Brilliant dwellers, can anyone help me with a physics question?

In a 2D plane, a particle moves along the \(x\) axis at the speed of \(1 \, m/s\), with its initial position at \((0, 0)\). Another particle, with initial position \((0, 1)\), starts to chase the first particle with a constant speed of \(2 \, m/s\) in such a way that its trajectory is defined instantaneously by the vector created by the particles (all of the units of the plane are in meters). Ignoring any interactions between the particles, as well as forces such as gravity, answer the following:

1) What kind of curve does the chasing particle define in the plane?

2) At which point do the particles meet?

3) How long does it take until the chasing particle catches up to its target?

I really have no clue as to how to work this out; I tried applying Calculus concepts, but I couldn't come up with a solution. If anyone can help me out here, I'd appreciate it a lot.

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TopNewest2) at the point (1/sqrt(3),0) the two particles will meet. 3) The time t=1/sqrt(3). Here, you have to take relative velocities between the particles and work using those equations.

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Could you be a little bit more clear as to how you've achieved those numbers, please?

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The name of the curve you are looking it is the so called tractrix.

I do not want to spoil the pleasure of solving the problem, the one you propose, is dated since Leonardo da Vinci times.

I am sure that a search under pursuit curve or tractix you will get information in the web.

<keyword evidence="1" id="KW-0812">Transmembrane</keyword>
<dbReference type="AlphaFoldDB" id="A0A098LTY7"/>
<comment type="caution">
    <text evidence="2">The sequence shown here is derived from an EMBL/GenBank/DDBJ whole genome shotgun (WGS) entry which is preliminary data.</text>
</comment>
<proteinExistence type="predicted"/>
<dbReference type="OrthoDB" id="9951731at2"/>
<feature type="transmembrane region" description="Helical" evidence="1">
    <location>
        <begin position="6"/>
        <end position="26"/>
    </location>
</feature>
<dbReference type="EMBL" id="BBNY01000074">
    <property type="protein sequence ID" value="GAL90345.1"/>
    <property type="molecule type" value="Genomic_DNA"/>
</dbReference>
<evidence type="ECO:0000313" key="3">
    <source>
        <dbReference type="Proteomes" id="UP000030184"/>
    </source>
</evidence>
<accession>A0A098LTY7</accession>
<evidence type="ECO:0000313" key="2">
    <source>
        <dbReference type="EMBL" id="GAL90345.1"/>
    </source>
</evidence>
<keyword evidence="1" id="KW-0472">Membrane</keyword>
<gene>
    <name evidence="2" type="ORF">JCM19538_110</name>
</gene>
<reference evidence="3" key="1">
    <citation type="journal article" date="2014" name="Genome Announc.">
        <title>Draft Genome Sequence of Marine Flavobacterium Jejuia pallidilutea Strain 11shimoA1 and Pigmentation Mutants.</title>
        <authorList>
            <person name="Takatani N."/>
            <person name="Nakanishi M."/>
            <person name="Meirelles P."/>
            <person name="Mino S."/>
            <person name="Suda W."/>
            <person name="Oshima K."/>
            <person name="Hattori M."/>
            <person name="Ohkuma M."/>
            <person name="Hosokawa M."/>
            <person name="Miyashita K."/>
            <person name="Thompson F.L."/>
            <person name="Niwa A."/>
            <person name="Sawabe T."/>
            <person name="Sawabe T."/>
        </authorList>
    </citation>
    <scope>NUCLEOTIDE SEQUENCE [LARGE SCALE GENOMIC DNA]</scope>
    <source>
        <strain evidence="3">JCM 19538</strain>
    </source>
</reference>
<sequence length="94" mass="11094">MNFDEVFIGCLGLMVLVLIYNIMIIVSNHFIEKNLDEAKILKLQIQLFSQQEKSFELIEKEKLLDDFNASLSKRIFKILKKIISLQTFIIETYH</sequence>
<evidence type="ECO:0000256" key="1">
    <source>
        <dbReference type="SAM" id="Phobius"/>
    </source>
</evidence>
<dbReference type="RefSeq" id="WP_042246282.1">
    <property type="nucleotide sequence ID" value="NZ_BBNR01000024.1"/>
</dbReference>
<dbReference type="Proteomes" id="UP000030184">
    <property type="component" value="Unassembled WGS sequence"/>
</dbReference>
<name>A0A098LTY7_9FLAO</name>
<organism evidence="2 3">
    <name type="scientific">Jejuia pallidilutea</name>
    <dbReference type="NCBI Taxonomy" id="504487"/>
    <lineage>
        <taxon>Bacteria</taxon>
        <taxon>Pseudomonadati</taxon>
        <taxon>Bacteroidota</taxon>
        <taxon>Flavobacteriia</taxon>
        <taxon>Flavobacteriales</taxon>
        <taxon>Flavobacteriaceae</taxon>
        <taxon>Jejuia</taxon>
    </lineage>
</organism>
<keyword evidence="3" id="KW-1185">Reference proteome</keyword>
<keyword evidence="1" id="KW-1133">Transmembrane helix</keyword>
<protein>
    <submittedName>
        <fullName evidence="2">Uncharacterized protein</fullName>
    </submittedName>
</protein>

In times when the web was not available I would recommend you the book Harold T. Davis Introduction to non linear Differential and Integral Equations from Dover. ( pages 113 thru 127) contains a full detailed treatment of your case and other cases of pursuit. Come back is you are unsuccessful.

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Hey! This problem is actually pretty similar to one I posted a while ago, so here's the link to that. I posted a solution too, so you could see if that helps you out. Cheers!

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Raj, thank you so much for the solution! The explanation is very clear and concise, and was what I needed exactly. I can't really thank you enough for the help, I do appreciate it a lot.

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No problem, Alexandre, I'm glad to help! :D There is a similar problem in I.E. Irodov's Problems in General Physics. After trying it for a looong, loooong time (and failing), I looked at the solution and was amazed by the relative velocity equation, which I wouldn't have thought of myself in a million years...

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